A different kind of wrap-up.
Outside of the big booths like PlayStation, Bandai Namco, Capcom, and Konami, TGS has a huge emphasis on VR and mobile games. After checking out Monster Hunter World and Zone of the Enders’ new VR mode, I explored the rest of the show floor to see what this year’s TGS had to offer.
There were many cool – and disappointing – experiences. While most of everything I experienced was neat, there were some that stuck with me for wrong reasons. Below you’ll find the things on TGS’s show floor that impacted me most, for better and worse.
Happiness: Carousel’s Makeup and Ikemen
I excitedly teamed up with ladies from IGN Japan and IGN China to get our makeup touched up and pose with Ikemen, or handsome men. Every year TGS has neat booths specifically for promoting dating sims, and they usually involve getting cute photos with booth attendants. Last year I prioritized seeing all the VR romance games, but this year I couldn’t pass up getting my makeup touched up before getting back to work.
After a little bit of lipstick and powder from a kind makeup artist, a man guided me out of my seat, chatted with me about sushi and yakisoba, then we took a quick photo. The ladies before me stood next to their guy and did a little pose; I requested a kabedon, which my attendant kindly obliged. Au Yeung Yu Leung of IGN Japan also got to check out the other more intimate dating sim activities, which you can check out even if you don’t know Japanese.
Sadness: The Square Enix Merch Booth
Having just completed Final Fantasy VII, I felt a deeper bond with Square Enix’s always wonderful merch booth at TGS. As you can see from the photos above, it’s almost like a museum. Beautiful, expensive goods live behind glass cases. I marveled at each, but none hurt more to look at than the beautiful Final Fantasy VII Remake Cloud statue.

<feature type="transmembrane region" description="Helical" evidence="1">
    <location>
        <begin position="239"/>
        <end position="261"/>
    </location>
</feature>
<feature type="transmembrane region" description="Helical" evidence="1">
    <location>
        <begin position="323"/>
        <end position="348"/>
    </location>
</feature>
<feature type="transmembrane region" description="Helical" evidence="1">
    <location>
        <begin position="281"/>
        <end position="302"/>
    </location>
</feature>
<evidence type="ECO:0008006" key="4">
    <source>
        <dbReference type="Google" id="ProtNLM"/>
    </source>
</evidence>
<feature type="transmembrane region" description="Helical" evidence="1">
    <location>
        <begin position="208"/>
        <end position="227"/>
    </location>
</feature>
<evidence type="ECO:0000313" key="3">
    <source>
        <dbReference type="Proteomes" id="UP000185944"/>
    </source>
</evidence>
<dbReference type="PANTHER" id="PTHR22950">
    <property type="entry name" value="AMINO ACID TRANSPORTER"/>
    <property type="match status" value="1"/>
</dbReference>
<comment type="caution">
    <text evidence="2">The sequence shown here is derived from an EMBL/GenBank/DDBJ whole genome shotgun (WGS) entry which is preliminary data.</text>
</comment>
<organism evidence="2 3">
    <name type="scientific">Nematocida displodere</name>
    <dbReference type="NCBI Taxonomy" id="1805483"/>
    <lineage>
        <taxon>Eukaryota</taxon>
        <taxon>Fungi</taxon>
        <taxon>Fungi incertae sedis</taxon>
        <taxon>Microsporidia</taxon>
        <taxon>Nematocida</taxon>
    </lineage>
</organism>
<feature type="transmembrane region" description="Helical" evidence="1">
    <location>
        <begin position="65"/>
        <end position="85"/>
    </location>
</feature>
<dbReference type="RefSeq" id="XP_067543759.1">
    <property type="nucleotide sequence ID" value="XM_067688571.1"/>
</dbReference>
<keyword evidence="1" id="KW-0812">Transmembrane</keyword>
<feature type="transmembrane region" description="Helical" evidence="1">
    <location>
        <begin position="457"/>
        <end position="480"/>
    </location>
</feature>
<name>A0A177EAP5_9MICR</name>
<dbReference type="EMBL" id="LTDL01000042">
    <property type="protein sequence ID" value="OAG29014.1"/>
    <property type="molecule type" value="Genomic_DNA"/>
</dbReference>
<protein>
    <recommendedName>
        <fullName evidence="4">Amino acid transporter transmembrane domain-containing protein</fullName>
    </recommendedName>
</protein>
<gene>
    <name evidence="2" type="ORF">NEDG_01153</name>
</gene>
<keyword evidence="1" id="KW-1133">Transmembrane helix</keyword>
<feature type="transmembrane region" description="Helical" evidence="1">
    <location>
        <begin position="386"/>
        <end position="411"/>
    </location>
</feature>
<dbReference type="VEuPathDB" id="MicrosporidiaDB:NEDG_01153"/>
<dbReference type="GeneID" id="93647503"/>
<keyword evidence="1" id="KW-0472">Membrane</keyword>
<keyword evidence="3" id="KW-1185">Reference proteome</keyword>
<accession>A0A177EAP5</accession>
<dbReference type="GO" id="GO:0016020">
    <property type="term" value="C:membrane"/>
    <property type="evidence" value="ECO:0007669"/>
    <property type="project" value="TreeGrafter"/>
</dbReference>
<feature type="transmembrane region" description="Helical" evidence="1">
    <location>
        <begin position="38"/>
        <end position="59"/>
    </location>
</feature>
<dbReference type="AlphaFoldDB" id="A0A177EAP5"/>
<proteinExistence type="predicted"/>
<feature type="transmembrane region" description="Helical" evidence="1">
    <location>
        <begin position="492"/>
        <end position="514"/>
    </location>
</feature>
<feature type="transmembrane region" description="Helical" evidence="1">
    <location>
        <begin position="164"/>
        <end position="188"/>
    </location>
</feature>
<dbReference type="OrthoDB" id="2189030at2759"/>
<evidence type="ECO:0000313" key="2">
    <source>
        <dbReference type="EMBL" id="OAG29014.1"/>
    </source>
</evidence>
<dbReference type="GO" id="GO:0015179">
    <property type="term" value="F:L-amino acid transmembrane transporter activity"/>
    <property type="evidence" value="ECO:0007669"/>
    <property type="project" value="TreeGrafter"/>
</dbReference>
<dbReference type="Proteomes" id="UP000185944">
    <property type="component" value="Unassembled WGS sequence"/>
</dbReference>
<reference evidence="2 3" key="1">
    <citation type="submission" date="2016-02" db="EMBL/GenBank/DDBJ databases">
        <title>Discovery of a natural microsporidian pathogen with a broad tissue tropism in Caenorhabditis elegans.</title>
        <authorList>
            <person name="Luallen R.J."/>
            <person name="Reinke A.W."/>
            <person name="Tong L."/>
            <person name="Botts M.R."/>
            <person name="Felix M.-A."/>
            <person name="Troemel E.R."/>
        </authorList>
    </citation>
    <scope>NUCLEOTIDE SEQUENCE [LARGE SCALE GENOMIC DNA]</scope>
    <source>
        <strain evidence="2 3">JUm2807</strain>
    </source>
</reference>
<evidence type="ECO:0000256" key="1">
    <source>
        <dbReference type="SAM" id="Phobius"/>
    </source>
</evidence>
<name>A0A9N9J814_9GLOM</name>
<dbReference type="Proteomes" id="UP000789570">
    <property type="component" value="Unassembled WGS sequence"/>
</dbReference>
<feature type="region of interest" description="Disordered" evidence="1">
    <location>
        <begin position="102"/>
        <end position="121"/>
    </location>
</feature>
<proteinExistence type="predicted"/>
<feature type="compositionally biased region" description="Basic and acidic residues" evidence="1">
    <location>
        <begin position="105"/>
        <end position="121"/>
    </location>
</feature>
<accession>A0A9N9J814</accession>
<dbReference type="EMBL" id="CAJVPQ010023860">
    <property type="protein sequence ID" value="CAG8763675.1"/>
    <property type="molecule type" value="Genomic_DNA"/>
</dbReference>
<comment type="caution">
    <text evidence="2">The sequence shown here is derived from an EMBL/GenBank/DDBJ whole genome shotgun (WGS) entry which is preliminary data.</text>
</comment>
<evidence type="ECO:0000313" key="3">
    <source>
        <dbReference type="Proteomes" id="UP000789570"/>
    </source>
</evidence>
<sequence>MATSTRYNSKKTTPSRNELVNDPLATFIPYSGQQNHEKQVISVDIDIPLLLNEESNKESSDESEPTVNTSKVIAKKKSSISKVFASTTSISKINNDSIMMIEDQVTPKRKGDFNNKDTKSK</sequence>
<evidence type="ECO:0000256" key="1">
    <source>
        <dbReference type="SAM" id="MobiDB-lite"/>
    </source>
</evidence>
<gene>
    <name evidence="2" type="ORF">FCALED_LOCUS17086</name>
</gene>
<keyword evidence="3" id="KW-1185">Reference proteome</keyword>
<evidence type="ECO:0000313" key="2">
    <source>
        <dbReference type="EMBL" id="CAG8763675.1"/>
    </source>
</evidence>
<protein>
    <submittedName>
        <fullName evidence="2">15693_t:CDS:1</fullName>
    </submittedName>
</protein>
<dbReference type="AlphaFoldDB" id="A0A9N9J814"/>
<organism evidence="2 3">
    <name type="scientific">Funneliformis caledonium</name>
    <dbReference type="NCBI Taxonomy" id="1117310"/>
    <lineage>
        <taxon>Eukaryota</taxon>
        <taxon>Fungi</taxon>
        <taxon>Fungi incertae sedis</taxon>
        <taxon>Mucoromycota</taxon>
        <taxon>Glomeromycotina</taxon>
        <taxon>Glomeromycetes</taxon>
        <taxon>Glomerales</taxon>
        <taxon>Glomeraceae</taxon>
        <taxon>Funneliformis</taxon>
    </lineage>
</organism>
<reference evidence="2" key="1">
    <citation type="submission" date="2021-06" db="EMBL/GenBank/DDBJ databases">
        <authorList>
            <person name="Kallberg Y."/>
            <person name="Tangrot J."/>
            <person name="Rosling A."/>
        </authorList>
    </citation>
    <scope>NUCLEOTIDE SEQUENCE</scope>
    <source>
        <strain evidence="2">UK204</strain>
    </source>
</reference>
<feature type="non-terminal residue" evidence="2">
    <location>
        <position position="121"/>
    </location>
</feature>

The Final Fantasy VII remake development shifted from developers like CyberConnect2 to internal back in May, and aside from some key art that was revealed early this year, we haven’t heard much about the project since. FFVII is special to me, and seeing that new statue of Cloud made me sad both because I’m worried for the project and because of the statue’s incredible price tag. Keep your fingers crossed that we hear something about the remake at PlayStation Experience in December.
Confusion: Anime Counter-Strike
Valve isn’t exactly known for showing games at gaming conventions anymore, so I was incredibly surprised and confused when I stumbled across a massive booth for Counter-Strike Online 2. Granted this game isn’t directly run by Valve; Counter-Strike Online 2 is run by Nexon with permission from Valve.
The free-to-play game has been around since 2013 and was specifically developed to cater to “the Asian gaming market,” as its website states. I took a seat and played for a bit. It’s not Counter-Strike, but it is a decent shooter on PC that’s reminiscent of Counter-Strike. This shooter also features super cute mascot backpacks and other anime designs. Check out the gallery above to see a bit of that.